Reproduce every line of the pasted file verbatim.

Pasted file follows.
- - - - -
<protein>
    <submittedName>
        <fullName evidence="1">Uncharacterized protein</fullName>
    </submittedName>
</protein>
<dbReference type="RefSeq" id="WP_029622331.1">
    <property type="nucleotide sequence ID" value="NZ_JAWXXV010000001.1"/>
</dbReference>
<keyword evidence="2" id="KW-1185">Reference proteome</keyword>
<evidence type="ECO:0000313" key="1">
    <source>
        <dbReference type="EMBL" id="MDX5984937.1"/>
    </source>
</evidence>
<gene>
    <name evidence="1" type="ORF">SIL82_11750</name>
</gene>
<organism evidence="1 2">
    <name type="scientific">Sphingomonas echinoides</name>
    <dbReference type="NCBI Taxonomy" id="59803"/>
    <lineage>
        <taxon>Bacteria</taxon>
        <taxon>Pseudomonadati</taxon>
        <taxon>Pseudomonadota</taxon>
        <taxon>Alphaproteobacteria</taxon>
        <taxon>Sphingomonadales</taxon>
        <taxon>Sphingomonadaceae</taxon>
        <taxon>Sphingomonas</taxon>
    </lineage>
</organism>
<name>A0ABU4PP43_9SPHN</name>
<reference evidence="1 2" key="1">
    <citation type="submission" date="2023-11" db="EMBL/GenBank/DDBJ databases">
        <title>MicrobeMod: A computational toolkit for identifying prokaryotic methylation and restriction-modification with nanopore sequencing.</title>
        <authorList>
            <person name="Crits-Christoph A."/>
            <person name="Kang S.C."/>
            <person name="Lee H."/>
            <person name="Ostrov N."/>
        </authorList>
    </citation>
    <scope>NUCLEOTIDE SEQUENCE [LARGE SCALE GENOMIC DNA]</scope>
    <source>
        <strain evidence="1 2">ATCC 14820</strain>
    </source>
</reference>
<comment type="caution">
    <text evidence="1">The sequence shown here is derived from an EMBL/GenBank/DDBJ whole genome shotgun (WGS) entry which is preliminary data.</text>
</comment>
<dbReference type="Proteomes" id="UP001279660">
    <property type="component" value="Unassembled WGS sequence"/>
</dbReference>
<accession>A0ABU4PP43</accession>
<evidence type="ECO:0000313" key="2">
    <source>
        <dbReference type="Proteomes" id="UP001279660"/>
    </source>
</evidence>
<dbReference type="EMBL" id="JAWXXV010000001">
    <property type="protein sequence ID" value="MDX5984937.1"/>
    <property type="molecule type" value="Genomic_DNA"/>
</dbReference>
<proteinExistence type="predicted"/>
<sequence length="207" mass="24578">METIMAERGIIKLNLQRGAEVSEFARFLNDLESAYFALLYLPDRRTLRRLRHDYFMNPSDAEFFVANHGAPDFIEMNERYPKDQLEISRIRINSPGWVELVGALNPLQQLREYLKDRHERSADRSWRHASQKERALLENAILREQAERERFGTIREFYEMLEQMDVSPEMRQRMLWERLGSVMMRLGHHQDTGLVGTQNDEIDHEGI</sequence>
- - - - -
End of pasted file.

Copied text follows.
<protein>
    <submittedName>
        <fullName evidence="1">Uncharacterized protein</fullName>
    </submittedName>
</protein>
<dbReference type="RefSeq" id="WP_029622331.1">
    <property type="nucleotide sequence ID" value="NZ_JAWXXV010000001.1"/>
</dbReference>
<keyword evidence="2" id="KW-1185">Reference proteome</keyword>
<evidence type="ECO:0000313" key="1">
    <source>
        <dbReference type="EMBL" id="MDX5984937.1"/>
    </source>
</evidence>
<gene>
    <name evidence="1" type="ORF">SIL82_11750</name>
</gene>
<organism evidence="1 2">
    <name type="scientific">Sphingomonas echinoides</name>
    <dbReference type="NCBI Taxonomy" id="59803"/>
    <lineage>
        <taxon>Bacteria</taxon>
        <taxon>Pseudomonadati</taxon>
        <taxon>Pseudomonadota</taxon>
        <taxon>Alphaproteobacteria</taxon>
        <taxon>Sphingomonadales</taxon>
        <taxon>Sphingomonadaceae</taxon>
        <taxon>Sphingomonas</taxon>
    </lineage>
</organism>
<name>A0ABU4PP43_9SPHN</name>
<reference evidence="1 2" key="1">
    <citation type="submission" date="2023-11" db="EMBL/GenBank/DDBJ databases">
        <title>MicrobeMod: A computational toolkit for identifying prokaryotic methylation and restriction-modification with nanopore sequencing.</title>
        <authorList>
            <person name="Crits-Christoph A."/>
            <person name="Kang S.C."/>
            <person name="Lee H."/>
            <person name="Ostrov N."/>
        </authorList>
    </citation>
    <scope>NUCLEOTIDE SEQUENCE [LARGE SCALE GENOMIC DNA]</scope>
    <source>
        <strain evidence="1 2">ATCC 14820</strain>
    </source>
</reference>
<comment type="caution">
    <text evidence="1">The sequence shown here is derived from an EMBL/GenBank/DDBJ whole genome shotgun (WGS) entry which is preliminary data.</text>
</comment>
<dbReference type="Proteomes" id="UP001279660">
    <property type="component" value="Unassembled WGS sequence"/>
</dbReference>
<accession>A0ABU4PP43</accession>
<evidence type="ECO:0000313" key="2">
    <source>
        <dbReference type="Proteomes" id="UP001279660"/>
    </source>
</evidence>
<dbReference type="EMBL" id="JAWXXV010000001">
    <property type="protein sequence ID" value="MDX5984937.1"/>
    <property type="molecule type" value="Genomic_DNA"/>
</dbReference>
<proteinExistence type="predicted"/>
<sequence length="207" mass="24578">METIMAERGIIKLNLQRGAEVSEFARFLNDLESAYFALLYLPDRRTLRRLRHDYFMNPSDAEFFVANHGAPDFIEMNERYPKDQLEISRIRINSPGWVELVGALNPLQQLREYLKDRHERSADRSWRHASQKERALLENAILREQAERERFGTIREFYEMLEQMDVSPEMRQRMLWERLGSVMMRLGHHQDTGLVGTQNDEIDHEGI</sequence>